The Right to Try Act, designed to give patients with life-threatening illnesses access to experimental therapies, could delay referrals of pediatric cancer patients to palliative care, according to a viewpoint appearing in the Journal of the American Medical Association-Oncology.
“When pediatric oncologists perceive that patients and families want to ‘do everything,’ even broaching the idea of a palliative care consultation becomes challenging,” wrote Ashley F. Lanzel, M.D., a hematology and oncology fellow at Emory University, and James V. Lavery, Ph.D., chair of global health ethics, also at Emery. “It seems reasonable to be concerned that a general increase in cure-seeking behavior would likely exacerbate rather than improve the timeliness of palliative care referrals in pediatric oncology.”
President Trump signed the Right to Try Act into law on May 30, 2018. The law allows patients with life-threatening illnesses to access certain treatments that have not been approved by the U.S. Food and Drug Administration, provided the patient has tried all approved treatment options and is unable to participate in a clinical trial.
The impetus for the law was a perception that regulation and cautious research protocols delay access to potentially life-saving therapies, according to Lanzel and Lavery. However, the authors postulated, it could have the unintended consequence of exposing children to intensive treatments that delay their admission to palliative care.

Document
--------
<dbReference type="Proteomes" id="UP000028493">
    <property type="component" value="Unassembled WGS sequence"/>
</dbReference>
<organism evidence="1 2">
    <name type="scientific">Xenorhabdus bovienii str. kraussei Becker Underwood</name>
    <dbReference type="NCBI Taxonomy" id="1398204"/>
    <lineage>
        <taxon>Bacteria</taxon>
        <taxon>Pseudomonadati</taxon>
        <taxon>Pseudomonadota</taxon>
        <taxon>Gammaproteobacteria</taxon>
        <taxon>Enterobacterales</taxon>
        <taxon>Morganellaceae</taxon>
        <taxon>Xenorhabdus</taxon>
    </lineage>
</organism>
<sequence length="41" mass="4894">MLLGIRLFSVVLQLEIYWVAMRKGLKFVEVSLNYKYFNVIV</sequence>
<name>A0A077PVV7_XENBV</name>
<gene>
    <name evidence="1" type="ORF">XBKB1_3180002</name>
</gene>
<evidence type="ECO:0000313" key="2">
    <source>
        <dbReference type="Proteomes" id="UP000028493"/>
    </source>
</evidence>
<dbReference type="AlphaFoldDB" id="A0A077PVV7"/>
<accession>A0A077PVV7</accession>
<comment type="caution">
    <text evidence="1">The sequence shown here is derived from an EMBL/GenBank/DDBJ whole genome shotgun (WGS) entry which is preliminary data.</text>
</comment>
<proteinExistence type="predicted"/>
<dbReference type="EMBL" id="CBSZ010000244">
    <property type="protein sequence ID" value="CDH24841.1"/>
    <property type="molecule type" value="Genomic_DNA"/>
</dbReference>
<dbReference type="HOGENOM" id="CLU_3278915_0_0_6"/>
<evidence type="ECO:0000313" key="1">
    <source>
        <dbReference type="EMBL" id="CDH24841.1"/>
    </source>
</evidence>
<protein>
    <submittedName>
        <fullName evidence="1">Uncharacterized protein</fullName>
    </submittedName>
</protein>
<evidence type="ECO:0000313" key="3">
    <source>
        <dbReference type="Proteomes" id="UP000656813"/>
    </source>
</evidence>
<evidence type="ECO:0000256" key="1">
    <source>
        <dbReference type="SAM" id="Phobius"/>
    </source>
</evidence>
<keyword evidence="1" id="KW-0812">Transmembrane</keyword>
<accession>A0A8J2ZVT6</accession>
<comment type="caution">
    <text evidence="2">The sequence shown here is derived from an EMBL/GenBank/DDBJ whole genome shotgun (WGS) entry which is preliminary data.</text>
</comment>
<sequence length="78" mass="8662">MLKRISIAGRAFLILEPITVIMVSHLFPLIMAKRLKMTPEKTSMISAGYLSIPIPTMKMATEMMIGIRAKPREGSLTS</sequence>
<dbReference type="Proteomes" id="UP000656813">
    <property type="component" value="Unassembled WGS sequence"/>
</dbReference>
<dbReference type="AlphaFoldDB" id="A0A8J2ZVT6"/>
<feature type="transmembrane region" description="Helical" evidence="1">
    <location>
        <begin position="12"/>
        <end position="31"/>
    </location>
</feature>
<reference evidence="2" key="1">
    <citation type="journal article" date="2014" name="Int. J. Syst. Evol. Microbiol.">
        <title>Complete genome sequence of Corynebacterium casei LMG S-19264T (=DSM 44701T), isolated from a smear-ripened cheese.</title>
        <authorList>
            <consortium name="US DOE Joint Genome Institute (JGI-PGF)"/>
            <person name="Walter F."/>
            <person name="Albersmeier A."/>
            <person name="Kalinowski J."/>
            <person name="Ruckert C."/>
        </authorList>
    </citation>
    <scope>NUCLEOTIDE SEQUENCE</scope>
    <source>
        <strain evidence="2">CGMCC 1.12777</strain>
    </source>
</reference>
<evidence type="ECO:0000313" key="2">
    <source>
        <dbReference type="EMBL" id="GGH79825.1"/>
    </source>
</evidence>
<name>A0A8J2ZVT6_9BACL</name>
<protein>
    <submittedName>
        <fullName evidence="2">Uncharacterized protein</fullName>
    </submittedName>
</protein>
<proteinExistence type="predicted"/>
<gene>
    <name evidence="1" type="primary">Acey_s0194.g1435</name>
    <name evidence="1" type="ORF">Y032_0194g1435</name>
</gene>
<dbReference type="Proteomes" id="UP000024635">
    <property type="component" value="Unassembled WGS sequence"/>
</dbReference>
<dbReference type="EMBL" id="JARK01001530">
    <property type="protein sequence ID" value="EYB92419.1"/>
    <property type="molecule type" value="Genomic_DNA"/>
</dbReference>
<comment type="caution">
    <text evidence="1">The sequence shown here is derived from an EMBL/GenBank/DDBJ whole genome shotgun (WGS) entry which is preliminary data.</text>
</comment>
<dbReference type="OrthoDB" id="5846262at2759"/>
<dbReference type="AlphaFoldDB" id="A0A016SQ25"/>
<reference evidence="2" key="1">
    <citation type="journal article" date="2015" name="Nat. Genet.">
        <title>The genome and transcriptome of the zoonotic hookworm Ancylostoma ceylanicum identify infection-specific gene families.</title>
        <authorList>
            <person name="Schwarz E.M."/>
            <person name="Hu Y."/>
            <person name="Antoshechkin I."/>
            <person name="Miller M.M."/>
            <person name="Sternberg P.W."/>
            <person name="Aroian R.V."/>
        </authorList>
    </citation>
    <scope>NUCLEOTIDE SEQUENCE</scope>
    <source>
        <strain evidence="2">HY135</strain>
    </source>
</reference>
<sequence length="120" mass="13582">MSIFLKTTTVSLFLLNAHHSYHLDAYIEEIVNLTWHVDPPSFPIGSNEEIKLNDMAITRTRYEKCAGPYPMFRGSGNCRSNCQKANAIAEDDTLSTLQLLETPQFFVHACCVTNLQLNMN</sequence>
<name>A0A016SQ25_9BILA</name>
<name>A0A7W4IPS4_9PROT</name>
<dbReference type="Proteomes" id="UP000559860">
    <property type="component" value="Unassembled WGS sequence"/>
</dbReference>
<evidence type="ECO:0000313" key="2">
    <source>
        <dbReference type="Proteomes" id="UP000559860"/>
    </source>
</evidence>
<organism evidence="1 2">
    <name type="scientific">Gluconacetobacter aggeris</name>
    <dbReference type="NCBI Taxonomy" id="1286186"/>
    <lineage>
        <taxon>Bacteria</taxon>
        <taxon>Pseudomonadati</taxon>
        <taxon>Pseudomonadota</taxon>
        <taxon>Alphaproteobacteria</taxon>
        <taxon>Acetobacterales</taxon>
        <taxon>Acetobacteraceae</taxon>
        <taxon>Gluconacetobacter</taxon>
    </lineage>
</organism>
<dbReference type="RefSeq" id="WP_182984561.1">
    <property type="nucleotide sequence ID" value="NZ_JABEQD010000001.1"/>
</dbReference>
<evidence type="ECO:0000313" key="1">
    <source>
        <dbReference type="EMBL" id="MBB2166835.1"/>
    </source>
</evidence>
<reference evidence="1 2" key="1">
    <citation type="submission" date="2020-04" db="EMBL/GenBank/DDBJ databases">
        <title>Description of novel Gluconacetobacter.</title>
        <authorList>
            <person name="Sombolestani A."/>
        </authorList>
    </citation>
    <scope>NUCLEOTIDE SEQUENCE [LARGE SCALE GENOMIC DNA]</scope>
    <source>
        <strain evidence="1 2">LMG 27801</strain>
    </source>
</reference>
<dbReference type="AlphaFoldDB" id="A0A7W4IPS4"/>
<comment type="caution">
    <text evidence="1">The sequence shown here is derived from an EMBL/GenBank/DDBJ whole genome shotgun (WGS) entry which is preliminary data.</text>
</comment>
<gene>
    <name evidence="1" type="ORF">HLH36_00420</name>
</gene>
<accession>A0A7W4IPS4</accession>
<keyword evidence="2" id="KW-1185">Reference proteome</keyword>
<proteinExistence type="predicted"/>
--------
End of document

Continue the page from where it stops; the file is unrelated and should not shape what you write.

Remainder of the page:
This commentary comes at a time when palliative care providers, hospice organizations, and other health care stakeholders are advocating for earlier referrals.
“Nearly 30 percent of Medicare beneficiaries have hospice care for less than seven days— far too short a period to benefit from the skills of the hospice interdisciplinary team. Most people never get palliative care pre-hospice,” National Hospice and Palliative Care Organization President Edo Banach said in a recent statement. “People need earlier access to hospice and they need access to pre-hospice palliative care.”
While the JAMA-Oncology authors’ commentary focused on pediatric care, they also noted similar risks for adult patients.
“This could bolster attitudes within patient, family, and cancer care support communities (including those on social media) to pursue cures that could make discussion about palliative care seem discouraging or defeatist,” Lanzel and Lavery wrote.